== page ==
On March 4, a state district court in Woodward, Oklahoma, entered $5 million judgments in three separate bad faith cases against Farmers Insurance Company and a subsidiary in connection with the handling of residential property damage claims arising from the April 2012 tornados that struck the Woodward area.

Judgments in the three cases, CJ-2012-00081, Kim Louthan v. Farmers Insurance Co.; CJ-2012-00079, Jeffrey Paul Sharpe v. Farmers Insurance Co.; and CJ-2012-00078, Sterling Parks v. Foremost Insurance Company (a subsidiary of Farmers), were entered following a trial to the bench solely on the issue of damages.  The damages issued were tried to the bench as a result of a somewhat unusual pre-trial sanction entered against the insurers for the purported failure to comply with the court’s prior discovery orders.  As a sanction, the state district judge, Hon. Ray Dean Linder, entered a default judgment against the insurers on liability (akin to a “death-penalty” sanction in Texas where a defendant’s pleadings are stricken), to be followed by presentation of evidence to the bench on the issue of damages.

In the subsequent trial to the bench, Judge Linder found that the Louthans suffered $224,202.82 in actual damages for breach of the insurance contract, that the Sharps had suffered $245,967.58 in actual damages for breach of contract, and that Parks had suffered $49,278.26 in actual damages for breach of contract.  The court further found that the insurer in each case had breached its duty of good faith and fair dealing, and awarded the plaintiffs in each case $2,000,000 in damages for that breach.  In addition, the court awarded the plaintiffs in each case the sum of $3,000,000 in punitive damages.  Thus, the judgment entered in each of the cases exceeded $5,000,000 million.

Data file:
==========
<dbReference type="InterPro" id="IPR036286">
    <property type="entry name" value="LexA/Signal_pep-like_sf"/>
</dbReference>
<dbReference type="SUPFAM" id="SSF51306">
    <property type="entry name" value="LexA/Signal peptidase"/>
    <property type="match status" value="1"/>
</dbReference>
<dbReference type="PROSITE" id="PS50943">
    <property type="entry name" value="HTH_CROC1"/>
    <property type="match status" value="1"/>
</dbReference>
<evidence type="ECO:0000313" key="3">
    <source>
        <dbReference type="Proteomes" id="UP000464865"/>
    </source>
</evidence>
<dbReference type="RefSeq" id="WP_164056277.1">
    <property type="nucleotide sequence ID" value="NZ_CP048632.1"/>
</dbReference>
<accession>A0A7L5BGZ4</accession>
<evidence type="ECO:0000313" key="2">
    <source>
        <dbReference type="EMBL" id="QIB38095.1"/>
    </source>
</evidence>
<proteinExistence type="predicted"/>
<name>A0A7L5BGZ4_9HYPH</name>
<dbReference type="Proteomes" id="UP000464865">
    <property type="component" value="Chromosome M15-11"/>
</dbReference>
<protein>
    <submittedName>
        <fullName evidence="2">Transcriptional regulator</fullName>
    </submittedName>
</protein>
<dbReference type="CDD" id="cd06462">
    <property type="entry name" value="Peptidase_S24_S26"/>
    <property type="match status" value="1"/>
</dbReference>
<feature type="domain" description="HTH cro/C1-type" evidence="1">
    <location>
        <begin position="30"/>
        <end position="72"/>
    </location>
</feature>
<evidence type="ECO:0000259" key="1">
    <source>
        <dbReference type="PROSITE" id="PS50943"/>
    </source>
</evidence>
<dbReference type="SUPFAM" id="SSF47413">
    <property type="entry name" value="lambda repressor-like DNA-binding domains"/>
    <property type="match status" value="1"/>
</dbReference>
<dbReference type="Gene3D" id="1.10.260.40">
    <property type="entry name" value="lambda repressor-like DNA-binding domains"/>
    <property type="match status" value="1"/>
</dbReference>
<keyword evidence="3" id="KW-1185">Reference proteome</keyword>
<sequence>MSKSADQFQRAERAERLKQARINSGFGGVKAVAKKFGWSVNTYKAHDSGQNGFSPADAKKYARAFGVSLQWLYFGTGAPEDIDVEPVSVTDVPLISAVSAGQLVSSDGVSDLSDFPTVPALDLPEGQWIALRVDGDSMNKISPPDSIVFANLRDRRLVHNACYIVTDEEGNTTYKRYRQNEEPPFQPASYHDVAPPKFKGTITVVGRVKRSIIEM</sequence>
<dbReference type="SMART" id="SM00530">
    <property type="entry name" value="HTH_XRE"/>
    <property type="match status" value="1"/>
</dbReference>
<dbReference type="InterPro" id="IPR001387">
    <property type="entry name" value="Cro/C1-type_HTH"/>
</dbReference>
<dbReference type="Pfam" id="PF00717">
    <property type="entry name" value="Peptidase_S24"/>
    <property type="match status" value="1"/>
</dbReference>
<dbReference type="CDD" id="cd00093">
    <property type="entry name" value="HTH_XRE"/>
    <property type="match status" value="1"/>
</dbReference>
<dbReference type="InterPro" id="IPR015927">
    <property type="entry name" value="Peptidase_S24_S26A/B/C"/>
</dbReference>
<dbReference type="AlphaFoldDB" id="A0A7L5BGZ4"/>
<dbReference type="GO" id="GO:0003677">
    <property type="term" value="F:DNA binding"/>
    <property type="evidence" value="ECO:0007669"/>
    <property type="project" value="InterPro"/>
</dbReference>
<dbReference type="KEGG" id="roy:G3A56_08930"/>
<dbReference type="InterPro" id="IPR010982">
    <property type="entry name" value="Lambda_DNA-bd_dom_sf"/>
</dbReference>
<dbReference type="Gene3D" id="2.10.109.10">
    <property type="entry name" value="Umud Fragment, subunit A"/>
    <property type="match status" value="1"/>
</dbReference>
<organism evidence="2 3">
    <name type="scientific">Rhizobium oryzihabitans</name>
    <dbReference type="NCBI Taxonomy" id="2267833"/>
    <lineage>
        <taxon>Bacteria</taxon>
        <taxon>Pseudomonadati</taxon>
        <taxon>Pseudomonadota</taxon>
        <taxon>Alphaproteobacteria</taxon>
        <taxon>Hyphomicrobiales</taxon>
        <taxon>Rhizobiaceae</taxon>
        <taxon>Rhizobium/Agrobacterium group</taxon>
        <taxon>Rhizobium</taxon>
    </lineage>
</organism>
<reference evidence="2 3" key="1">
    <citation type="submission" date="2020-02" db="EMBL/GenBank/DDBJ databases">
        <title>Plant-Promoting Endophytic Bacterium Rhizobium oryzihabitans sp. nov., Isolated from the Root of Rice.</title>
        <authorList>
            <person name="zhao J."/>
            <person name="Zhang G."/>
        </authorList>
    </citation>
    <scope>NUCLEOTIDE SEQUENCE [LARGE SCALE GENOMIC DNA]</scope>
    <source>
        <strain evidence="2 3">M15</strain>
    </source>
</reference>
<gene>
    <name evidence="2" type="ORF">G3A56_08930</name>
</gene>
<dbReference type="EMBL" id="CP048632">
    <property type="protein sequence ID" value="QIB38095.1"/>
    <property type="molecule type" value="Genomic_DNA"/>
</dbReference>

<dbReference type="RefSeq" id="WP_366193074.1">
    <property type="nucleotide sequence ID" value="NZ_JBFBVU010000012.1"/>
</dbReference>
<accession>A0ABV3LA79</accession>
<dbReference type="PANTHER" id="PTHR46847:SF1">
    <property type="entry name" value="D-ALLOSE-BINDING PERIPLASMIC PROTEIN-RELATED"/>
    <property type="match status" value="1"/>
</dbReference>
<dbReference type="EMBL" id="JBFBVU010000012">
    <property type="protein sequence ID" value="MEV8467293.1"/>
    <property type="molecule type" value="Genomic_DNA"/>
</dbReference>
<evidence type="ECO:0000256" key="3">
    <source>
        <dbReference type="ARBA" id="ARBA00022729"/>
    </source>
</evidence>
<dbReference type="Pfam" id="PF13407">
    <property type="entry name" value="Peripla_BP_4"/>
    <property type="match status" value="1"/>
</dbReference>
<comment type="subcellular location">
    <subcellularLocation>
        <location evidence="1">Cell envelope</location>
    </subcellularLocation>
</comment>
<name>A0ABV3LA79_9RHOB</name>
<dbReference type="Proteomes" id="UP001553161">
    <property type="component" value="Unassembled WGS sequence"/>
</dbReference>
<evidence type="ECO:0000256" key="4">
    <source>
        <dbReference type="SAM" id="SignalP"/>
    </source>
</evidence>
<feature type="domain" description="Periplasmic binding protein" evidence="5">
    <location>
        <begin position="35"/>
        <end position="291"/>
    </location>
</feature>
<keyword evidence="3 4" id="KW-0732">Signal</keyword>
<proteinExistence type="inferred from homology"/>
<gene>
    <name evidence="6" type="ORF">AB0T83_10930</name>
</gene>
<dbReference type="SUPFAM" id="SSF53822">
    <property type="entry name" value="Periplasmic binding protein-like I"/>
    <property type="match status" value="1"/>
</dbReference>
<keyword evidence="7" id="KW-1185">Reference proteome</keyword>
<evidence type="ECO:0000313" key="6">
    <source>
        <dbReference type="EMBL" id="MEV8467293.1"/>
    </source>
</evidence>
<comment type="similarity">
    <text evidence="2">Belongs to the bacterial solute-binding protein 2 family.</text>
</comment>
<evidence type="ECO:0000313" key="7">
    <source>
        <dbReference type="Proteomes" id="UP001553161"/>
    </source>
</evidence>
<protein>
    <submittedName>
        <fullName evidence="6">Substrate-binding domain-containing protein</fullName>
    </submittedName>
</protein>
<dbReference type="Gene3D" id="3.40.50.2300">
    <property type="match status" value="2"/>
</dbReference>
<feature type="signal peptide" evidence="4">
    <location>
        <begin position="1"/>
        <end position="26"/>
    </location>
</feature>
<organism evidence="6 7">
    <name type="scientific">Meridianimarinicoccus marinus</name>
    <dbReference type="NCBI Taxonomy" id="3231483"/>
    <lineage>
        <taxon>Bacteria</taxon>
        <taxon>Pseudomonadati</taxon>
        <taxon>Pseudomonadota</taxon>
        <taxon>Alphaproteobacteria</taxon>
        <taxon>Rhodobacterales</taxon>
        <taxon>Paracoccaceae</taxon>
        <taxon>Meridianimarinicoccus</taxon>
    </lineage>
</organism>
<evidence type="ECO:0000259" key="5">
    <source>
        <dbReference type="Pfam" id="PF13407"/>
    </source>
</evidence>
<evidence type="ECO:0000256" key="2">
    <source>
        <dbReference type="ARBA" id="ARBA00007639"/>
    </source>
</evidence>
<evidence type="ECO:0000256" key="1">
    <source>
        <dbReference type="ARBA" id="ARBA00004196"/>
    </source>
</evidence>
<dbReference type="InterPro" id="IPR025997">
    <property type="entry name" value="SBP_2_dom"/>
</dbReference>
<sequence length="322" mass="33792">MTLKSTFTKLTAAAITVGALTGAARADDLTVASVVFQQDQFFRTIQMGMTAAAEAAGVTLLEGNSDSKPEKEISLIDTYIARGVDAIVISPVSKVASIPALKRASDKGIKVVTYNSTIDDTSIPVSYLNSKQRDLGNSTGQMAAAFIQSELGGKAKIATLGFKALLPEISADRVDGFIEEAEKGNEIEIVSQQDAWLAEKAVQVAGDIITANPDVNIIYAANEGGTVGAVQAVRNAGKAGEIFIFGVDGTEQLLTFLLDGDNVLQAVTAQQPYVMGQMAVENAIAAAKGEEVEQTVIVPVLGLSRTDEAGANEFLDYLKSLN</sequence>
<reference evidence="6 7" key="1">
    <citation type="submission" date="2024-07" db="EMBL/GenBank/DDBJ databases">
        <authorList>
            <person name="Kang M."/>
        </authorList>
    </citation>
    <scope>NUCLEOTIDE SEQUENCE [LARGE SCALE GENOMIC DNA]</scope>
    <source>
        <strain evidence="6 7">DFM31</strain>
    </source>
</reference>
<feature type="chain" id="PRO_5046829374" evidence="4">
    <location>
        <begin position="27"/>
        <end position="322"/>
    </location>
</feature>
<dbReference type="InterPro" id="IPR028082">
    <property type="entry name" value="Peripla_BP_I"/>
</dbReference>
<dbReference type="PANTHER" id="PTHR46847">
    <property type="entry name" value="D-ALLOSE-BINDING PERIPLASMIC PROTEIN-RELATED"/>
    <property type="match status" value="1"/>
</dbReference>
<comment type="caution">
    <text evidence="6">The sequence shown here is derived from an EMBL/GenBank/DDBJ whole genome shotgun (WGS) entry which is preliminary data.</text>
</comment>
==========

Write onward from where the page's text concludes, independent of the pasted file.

The Plaintiffs were represented by the Marr Law Firm in Oklahoma City and Mitchel, Gaston, Riffel & Riffel in Woodward.  The Defendants were represented by Chubbuck, Duncan & Robey, PC of Oklahoma City.

Editor's note: While we strive to report weekly on the latest developments in Texas insurance law from the trial and appellate courts of Texas, we do track developments nationally and report on anything significant from other jurisdictions.  We thought the recent decision from Oklahoma warranted some review given the high interest many of our readers have in such legal developments north of the Red River.

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